An MRI of Plaintiff's cervical spine was performed on May 20, 2002. See id. at 128. The results showed a paracentral disc herniation at the C6-7 level extending to the neural foramen. See id. On July 25, 2002, Dr. David Kolva, a neurologist, recommended a discectomy to treat Plaintiff's spinal condition. See id. at 138. On August 13, 2002, Dr. Jeffrey Winfield performed corpectomy spinal surgery to treat Plaintiff's loss of cervical lordosis, kyphosis, ventral spinal cord compression, and free fragment discs at the C6-C7 level which were compressing the spinal cord and obliterating the neural foramen. See id. at 129. On September 11, 2002, Plaintiff followed up with Dr. David Kolva, who noted that she had "done extremely well in the interim since her surgery," with "no pain whatsoever [and] preoperative numbness and tingling . . . completely resolved." See id. at 133. Plaintiff had a good range of motion ("ROM") in the neck, normal sensorimotor examination of the upper and lower extremities, and normal reflexes. See id. She was referred to physical therapy for strengthening of the neck and extremities. See id.

Dr. Kalyani Ganesh performed a physical consultative examination on November 11, 2003. See id. at 159-62. At the examination, Plaintiff appeared in no acute distress, demonstrated a normal gait, could heel/toe walk and squat, and was able to change, get on and off the examination table, and rise from a chair without assistance. See id. at 160. She reported that her daily activities included cooking, cleaning, and doing laundry, all with help and resting, that she could shower three times a week and dress daily, and watch television. See id. Upon physical examination, she had intact hand and finger dexterity, full flexion of the cervical spine with no pain or spasm, full ROM of the extremities with full strength, full flexion of the thoracic and lumbar spine, and a negative straight leg raising ("SLR") test. See id. at 161. Dr. Ganesh noted no limitation in sitting, standing, walking, climbing, bending, or squatting, and mild limitation in lifting, carrying, pushing, and pulling. See id.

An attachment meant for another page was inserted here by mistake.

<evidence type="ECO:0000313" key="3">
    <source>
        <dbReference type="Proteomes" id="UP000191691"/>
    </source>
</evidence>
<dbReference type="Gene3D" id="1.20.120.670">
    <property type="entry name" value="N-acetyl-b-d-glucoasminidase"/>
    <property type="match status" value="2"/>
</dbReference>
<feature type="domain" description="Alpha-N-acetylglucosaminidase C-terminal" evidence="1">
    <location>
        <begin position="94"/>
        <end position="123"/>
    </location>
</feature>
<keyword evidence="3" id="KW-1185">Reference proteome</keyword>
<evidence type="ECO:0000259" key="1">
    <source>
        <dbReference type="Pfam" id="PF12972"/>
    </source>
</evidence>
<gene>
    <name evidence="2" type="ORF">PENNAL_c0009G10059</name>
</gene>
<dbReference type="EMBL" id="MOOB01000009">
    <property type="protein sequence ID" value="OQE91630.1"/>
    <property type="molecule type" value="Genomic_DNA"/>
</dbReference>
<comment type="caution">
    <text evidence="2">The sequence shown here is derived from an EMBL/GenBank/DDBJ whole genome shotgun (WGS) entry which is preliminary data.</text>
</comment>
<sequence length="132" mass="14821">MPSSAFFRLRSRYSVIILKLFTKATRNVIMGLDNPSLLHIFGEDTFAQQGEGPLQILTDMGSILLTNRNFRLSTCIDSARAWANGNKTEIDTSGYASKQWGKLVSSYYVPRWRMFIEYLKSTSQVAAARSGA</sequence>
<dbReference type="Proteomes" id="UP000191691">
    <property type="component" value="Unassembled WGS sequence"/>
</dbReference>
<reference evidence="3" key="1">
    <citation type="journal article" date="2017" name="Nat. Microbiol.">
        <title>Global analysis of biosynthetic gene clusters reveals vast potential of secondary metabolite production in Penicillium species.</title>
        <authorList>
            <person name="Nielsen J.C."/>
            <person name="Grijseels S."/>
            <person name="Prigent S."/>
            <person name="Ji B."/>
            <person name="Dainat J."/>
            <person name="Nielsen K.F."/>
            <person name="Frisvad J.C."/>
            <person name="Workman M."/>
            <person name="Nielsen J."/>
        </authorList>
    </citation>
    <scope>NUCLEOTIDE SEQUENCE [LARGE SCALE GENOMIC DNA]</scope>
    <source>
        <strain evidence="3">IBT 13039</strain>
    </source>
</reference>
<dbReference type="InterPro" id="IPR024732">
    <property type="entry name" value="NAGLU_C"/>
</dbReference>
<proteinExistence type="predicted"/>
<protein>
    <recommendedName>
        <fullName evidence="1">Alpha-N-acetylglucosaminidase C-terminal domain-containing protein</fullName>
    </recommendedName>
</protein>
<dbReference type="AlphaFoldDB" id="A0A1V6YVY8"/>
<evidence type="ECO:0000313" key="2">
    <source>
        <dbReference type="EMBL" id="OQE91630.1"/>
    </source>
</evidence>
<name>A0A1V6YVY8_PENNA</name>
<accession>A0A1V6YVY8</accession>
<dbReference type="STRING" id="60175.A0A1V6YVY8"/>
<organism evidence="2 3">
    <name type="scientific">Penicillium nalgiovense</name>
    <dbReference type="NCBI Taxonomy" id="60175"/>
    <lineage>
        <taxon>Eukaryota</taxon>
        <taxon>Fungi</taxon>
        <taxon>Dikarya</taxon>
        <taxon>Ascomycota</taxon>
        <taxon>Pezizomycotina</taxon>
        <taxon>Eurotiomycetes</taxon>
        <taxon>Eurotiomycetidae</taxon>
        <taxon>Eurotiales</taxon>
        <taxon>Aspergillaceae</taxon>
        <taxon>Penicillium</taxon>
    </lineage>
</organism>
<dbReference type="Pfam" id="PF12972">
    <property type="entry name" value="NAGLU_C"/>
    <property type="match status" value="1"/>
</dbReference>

Dr. Michael Stephens completed a medical report on January 18, 2005. See id. at 230-33. He reported that he treated Plaintiff from approximately June of 2004 through January of 2005. See id. at 230. Dr. Stephens opined that Plaintiff had an unlimited ability to interact with supervisors, function independently, and maintain attention and concentration; a good ability to follow work rules, relate to co-workers, and deal with the public, and a fair ability to deal with work stress. See id. at 231. He found that she had no limitations in following complex or detailed instructions and that ...